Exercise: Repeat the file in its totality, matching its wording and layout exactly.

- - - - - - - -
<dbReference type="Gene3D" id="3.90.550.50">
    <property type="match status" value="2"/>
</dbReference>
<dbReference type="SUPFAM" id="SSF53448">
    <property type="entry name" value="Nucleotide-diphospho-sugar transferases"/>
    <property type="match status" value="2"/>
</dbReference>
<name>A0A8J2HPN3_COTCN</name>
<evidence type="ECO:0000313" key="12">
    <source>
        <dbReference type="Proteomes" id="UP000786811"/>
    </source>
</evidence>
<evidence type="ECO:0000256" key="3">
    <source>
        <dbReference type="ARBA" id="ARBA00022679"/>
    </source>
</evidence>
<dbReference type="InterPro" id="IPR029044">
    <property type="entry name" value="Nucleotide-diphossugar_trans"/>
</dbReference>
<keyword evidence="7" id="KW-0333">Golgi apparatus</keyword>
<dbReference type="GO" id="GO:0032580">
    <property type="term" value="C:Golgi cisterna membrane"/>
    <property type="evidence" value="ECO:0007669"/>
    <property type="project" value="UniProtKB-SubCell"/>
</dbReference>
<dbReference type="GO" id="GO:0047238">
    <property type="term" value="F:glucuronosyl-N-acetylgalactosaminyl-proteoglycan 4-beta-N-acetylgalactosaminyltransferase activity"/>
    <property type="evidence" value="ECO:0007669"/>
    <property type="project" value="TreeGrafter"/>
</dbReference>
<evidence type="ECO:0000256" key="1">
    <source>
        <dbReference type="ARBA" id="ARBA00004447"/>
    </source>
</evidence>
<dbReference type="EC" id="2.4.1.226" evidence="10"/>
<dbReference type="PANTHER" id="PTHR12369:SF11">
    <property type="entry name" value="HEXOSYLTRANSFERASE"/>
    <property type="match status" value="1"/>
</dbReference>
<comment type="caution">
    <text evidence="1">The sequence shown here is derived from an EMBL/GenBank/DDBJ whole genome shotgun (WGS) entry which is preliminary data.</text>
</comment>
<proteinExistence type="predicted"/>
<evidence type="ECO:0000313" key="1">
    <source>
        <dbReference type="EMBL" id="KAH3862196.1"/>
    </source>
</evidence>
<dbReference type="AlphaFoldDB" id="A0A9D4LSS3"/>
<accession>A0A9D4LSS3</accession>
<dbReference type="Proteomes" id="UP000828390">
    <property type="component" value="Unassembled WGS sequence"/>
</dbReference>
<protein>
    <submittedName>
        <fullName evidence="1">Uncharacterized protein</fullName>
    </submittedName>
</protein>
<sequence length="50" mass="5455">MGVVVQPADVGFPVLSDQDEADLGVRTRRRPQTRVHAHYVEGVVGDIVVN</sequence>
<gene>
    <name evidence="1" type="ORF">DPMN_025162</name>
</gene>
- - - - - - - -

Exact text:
<dbReference type="Gene3D" id="3.90.550.50">
    <property type="match status" value="2"/>
</dbReference>
<dbReference type="SUPFAM" id="SSF53448">
    <property type="entry name" value="Nucleotide-diphospho-sugar transferases"/>
    <property type="match status" value="2"/>
</dbReference>
<name>A0A8J2HPN3_COTCN</name>
<evidence type="ECO:0000313" key="12">
    <source>
        <dbReference type="Proteomes" id="UP000786811"/>
    </source>
</evidence>
<evidence type="ECO:0000256" key="3">
    <source>
        <dbReference type="ARBA" id="ARBA00022679"/>
    </source>
</evidence>
<dbReference type="InterPro" id="IPR029044">
    <property type="entry name" value="Nucleotide-diphossugar_trans"/>
</dbReference>
<keyword evidence="7" id="KW-0333">Golgi apparatus</keyword>
<dbReference type="GO" id="GO:0032580">
    <property type="term" value="C:Golgi cisterna membrane"/>
    <property type="evidence" value="ECO:0007669"/>
    <property type="project" value="UniProtKB-SubCell"/>
</dbReference>
<dbReference type="GO" id="GO:0047238">
    <property type="term" value="F:glucuronosyl-N-acetylgalactosaminyl-proteoglycan 4-beta-N-acetylgalactosaminyltransferase activity"/>
    <property type="evidence" value="ECO:0007669"/>
    <property type="project" value="TreeGrafter"/>
</dbReference>
<evidence type="ECO:0000256" key="1">
    <source>
        <dbReference type="ARBA" id="ARBA00004447"/>
    </source>
</evidence>
<dbReference type="EC" id="2.4.1.226" evidence="10"/>
<dbReference type="PANTHER" id="PTHR12369:SF11">
    <property type="entry name" value="HEXOSYLTRANSFERASE"/>
    <property type="match status" value="1"/>
</dbReference>
<comment type="caution">
    <text evidence="1">The sequence shown here is derived from an EMBL/GenBank/DDBJ whole genome shotgun (WGS) entry which is preliminary data.</text>
</comment>
<proteinExistence type="predicted"/>
<evidence type="ECO:0000313" key="1">
    <source>
        <dbReference type="EMBL" id="KAH3862196.1"/>
    </source>
</evidence>
<dbReference type="AlphaFoldDB" id="A0A9D4LSS3"/>
<accession>A0A9D4LSS3</accession>
<dbReference type="Proteomes" id="UP000828390">
    <property type="component" value="Unassembled WGS sequence"/>
</dbReference>
<protein>
    <submittedName>
        <fullName evidence="1">Uncharacterized protein</fullName>
    </submittedName>
</protein>
<sequence length="50" mass="5455">MGVVVQPADVGFPVLSDQDEADLGVRTRRRPQTRVHAHYVEGVVGDIVVN</sequence>
<gene>
    <name evidence="1" type="ORF">DPMN_025162</name>
</gene>